It’s unusual for the CEO of a social network or an ad-based business to brag users are spending less time on the product the company sells. Even more so for Facebook’s Mark Zuckerberg, the CEO and founder of the biggest social network in the world. Facebook, after all, makes more money the more time you spend on its apps.

But Zuckerberg just told the world that Facebook users spend every day some 50 million hours less than before. And Zuckerberg presented it as a significant accomplishment.

Zuckerberg’s announcement is part of Facebook’s quarterly results for the fourth quarter of the year.

Already last quarter, we made changes to show fewer viral videos to make sure people’s time is well spent. In total, we made changes that reduced time spent on Facebook by roughly 50 million hours every day. By focusing on meaningful connections, our community and business will be stronger over the long term.

If you’ve been following Facebook updates in recent months, you already know that the social network has declared war on the current state of the news feed. Rather than having users consume as much passive viral content as possible, videos and news included, Facebook wants users to engage in meaningful interactions over content they actually want to share with others.

The move could help Facebook curb the spread of fake news, which is a real problem for the company.

A drop of 50 million hours of user every day translates to roughly 2.14 minutes less time spent on Facebook per user per day, TechCrunch explains, taking into account Facebook’s 1.4 billion users. Zuckerberg also said that it represents 5% of total time spent on Facebook.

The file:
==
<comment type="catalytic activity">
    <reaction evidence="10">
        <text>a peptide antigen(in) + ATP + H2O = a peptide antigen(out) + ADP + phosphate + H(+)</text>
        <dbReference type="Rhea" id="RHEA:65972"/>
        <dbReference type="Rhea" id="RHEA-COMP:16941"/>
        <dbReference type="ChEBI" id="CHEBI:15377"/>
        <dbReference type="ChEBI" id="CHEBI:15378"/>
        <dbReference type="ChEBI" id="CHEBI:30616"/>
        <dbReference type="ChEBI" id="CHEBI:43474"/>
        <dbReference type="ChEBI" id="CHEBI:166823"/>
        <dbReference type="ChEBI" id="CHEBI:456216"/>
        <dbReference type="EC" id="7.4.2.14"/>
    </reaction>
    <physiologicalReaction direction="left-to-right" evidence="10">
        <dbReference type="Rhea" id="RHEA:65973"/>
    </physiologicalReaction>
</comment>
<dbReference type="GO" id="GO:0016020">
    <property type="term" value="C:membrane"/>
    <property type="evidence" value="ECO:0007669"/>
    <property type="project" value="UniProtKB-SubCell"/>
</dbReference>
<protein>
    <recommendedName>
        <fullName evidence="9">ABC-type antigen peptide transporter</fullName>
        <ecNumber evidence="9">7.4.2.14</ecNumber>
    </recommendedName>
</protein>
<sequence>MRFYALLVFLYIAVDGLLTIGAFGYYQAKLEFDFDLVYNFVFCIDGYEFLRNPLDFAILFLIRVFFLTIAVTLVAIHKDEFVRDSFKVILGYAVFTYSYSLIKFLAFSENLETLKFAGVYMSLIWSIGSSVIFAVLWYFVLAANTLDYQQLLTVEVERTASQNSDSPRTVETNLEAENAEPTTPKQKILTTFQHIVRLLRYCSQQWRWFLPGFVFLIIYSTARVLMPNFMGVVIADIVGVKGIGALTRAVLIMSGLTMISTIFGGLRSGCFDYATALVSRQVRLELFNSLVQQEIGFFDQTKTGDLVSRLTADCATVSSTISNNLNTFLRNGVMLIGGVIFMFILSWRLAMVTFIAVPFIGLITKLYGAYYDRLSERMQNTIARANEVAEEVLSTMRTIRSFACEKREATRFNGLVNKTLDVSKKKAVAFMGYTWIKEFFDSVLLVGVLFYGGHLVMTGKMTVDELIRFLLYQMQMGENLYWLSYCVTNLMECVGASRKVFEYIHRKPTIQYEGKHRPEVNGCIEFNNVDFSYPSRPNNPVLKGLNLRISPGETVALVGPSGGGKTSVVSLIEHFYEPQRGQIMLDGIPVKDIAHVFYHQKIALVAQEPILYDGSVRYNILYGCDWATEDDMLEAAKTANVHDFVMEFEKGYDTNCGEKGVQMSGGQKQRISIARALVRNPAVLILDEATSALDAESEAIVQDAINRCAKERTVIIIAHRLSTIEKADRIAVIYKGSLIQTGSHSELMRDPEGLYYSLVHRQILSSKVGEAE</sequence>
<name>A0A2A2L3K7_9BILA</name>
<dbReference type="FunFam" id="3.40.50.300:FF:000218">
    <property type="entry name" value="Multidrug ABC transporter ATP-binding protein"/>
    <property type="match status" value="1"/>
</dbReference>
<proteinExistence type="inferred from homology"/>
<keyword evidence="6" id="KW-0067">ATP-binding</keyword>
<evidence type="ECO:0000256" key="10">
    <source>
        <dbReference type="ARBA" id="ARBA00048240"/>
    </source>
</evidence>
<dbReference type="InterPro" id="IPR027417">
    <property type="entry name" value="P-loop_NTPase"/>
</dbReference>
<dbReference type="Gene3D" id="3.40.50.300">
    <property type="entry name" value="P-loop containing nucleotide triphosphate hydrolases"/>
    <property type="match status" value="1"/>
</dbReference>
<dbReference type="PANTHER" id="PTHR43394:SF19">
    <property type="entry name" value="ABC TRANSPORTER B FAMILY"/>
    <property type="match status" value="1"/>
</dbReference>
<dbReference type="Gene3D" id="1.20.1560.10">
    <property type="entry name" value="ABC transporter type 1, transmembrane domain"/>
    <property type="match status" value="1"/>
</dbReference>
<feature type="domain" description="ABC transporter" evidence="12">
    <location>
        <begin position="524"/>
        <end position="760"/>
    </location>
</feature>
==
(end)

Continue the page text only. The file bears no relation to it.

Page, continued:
Less time spent on Facebook also affects a different stat Facebook might be interested in. Daily active users dropped from 185 million to 185 million for the US and Canada region. That’s actually a 700,000 daily active users drop, a phenomenon that won’t turn into a trend according to Facebook CFO David Wehner.

The company reported the slowest quarter-over-quarter percentage daily user growth ever, at 2.18% — it would have been 2.24% if it hadn’t lost those 700,000 daily active users.

Facebook, however, isn’t worried. And it looks like investors aren’t either, as stock settled at +1.4% after the announcement.

It sure looks like Zuckerberg’s plan is working. In the long run, the more active Facebook users and resulting increased engagement he desires may prove to be just as profitable as the previous model:

By focusing on meaningful interactions, I expect the time we all spend on Facebook will be more valuable. And I always believe that if we do the right thing and deliver deeper value, our community and our business will be stronger over the long term.

Well, it’s either that, or it’s a long-term trick meant to prepare Facebook investors for a future that might not bring record numbers of users. If meaningful interactions are all that Facebook cares for, and the company manages to monetize that properly, then nobody will care if the total number of Facebook users actually drops or stays flat in the coming quarters.

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